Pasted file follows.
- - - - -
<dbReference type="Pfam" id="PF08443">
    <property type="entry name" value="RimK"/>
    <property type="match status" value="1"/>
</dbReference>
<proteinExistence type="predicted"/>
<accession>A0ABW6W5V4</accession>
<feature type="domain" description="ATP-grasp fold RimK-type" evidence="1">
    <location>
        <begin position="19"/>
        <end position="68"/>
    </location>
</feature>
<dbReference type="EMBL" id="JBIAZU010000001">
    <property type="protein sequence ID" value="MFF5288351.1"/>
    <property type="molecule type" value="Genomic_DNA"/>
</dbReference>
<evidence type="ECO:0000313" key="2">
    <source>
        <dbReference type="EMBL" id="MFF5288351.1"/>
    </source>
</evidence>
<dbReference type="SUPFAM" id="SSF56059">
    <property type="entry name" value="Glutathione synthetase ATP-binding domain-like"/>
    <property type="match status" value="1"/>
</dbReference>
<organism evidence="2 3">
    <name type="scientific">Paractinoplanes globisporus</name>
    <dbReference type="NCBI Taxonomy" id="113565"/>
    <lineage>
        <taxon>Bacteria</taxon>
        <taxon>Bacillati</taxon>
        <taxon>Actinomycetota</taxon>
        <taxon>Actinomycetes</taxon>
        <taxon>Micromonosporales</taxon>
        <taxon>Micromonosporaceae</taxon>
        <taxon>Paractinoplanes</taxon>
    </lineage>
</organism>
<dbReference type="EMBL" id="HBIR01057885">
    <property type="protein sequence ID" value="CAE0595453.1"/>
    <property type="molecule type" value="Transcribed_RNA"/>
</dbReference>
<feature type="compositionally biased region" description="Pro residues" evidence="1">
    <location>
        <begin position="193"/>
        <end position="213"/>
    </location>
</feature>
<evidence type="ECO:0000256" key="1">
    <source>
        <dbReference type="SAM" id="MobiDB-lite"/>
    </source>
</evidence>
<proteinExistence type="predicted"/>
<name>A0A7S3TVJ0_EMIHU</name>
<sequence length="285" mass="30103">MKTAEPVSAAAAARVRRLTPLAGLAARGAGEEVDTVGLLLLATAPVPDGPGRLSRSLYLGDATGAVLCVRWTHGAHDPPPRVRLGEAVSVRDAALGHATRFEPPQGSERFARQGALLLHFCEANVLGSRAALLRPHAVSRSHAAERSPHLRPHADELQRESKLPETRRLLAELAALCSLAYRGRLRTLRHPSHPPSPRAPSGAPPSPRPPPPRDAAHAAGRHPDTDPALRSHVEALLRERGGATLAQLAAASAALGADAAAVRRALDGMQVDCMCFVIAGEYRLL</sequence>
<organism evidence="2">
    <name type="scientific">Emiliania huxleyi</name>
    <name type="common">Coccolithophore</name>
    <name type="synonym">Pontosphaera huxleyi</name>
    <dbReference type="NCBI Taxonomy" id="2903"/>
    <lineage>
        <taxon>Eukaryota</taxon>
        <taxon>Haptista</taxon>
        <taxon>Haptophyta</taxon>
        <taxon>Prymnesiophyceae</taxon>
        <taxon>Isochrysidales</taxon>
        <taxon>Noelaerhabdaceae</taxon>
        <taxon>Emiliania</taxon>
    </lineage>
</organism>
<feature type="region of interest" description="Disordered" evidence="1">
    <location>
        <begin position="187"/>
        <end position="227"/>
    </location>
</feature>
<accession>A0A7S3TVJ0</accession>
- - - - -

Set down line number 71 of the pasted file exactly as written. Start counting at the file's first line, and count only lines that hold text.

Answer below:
</organism>